Fire destroys Moria refugee camp

The Moria refugee camp destroyed by fire, with shelter-less children, youth, and adults trapped in a humanitarian crisis and prevented from leaving has become the ultimate mark of Europe’s failed refugee – and migration policy – and inhumanity.

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The multiple fires that broke out in the refugee camp Moria on the Greek island of Lesvos the night of 8 September have left 13,000 refugees without shelter. Your donations are crucial for the Movement On The Ground to provide food, water and shelter to those at risk. Movement On The Ground is a foundation responding to a humanitarian crisis affecting the innocent men, women and children forced from their homes due to climate change, poverty and war.

Lesbos is an island located in the Mediterranean Sea between Turkey and Greece and serves as one of the primary gateways to Europe for many of those fleeing war from countries in Middle East and central Asia. Once a place of transit, the migratory agreement reached between the European Union and Turkey in March of 2016 -as part of a long process of border militarization- saw the Island become a place of detention, lack of legal aid and denial of access to justice and asylum for thousands of migrants trapped in overcrowded and violent humanitarian spaces, turned into detentions centers as the case of the Moria refugee camp.

Destroyed by several fires in recent days as desperate acts of rejection in the face of even more severe confinement by the Greek government in the framework of the COVID-19 contingency, Moria housed four times its maximum capacity at the time of this tragedy that has left 13,000 people in a situation of utter destitution. Humanitarian organizations, many of them independent, have worked for years in the different humanitarian spaces of Lesbos providing material and emotional support, as in the case of Movement On The Ground, a Dutch organization that has been present since the beginning of the so-called “European refugee crisis” in 2015. Movement On The Ground’s team is urgently trying to get basic necessities as well as food and water for thousands of people in a context great tension on the island. We therefore appreciate your donations and support to Lesbos migrants and refugees at this critical time through the Movement On The Ground platform.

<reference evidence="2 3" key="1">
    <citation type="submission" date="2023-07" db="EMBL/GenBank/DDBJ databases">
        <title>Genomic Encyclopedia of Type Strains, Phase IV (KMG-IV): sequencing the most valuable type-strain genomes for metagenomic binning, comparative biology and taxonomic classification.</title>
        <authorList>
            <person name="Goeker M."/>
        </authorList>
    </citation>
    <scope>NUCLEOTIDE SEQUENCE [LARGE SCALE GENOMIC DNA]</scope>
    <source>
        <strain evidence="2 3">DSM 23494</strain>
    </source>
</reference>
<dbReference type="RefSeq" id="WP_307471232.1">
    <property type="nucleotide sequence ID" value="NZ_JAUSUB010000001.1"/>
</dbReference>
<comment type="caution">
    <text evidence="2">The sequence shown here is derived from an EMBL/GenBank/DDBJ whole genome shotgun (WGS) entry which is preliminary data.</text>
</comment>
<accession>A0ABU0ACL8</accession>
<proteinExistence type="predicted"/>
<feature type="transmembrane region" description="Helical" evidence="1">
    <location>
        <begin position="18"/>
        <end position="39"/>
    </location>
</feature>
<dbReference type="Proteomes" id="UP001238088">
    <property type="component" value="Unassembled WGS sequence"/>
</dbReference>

Moria, formerly a prison, was inherited by the current European and Greek authorities and by 2015 had become the largest refugee camp in Europe. It functioned within the framework of the hotspot approach introduced by the Migration Agenda of the European Commission, a model that allowed the deployment of different continental agencies such as Frontex, the European Asylum Support Office (EASO) and Europol to consolidate a restrictive asylum model involving security borders. Since the implementation of Moria, migrants and refugees have permanently suffered dehumanizing living conditions, without access to basic health services, water, housing, or legal assistance for their asylum processes. Fires, riots and demonstrations have been recurrent as forms of protest and resistance in the face of indifference and systematic racism on the part of the European Union and the Greek government, whose migration policies continue to be increasingly violent and restrictive. The European Union and the Greek government are therefore directly responsible for the recent fires and the conditions in which thousands of people continue to survive.

Watch Edgar Cordova’s pictures from Lesvos and the people of Moria prior to the fire:

These images were taken in 2016 in different humanitarian spaces of Lesbos such as the refugee camp “Kara Tepe”, the Port of the capital of the island Mytilene or the surroundings of the hotospot Moria. They give an account of the daily life of migrants and refugees in Lesbos in a context of waiting and uncertainty due to their ongoing asylum processes after months on the island. It was also a period in which thousands of people began to organize and form anti-racist movements to protest the slowness of asylum procedures and the increasing criminalization refugees and migrants faced in crowded spaces. Likewise, hundreds of young migrants and refugees in camps such as Kara Tepe, a center where 1,000 asylum seekers live, began to create their own dynamics of sociability and solidarity within their communities, in collaboration with multiple volunteers from different countries around the world who came to join the Movement On The Ground team to provide food and logistical support for the improvement of the refugee camps on the island.

Edgar Cordova was one of the PhD students at this year’s “Effects fo Lawfare” PhD course and has done fieldwork on Lesvos and with people from the Moria camp as part of his PhD at CIESAS, Mexico.

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Photo credit: Thanasis voulgarakis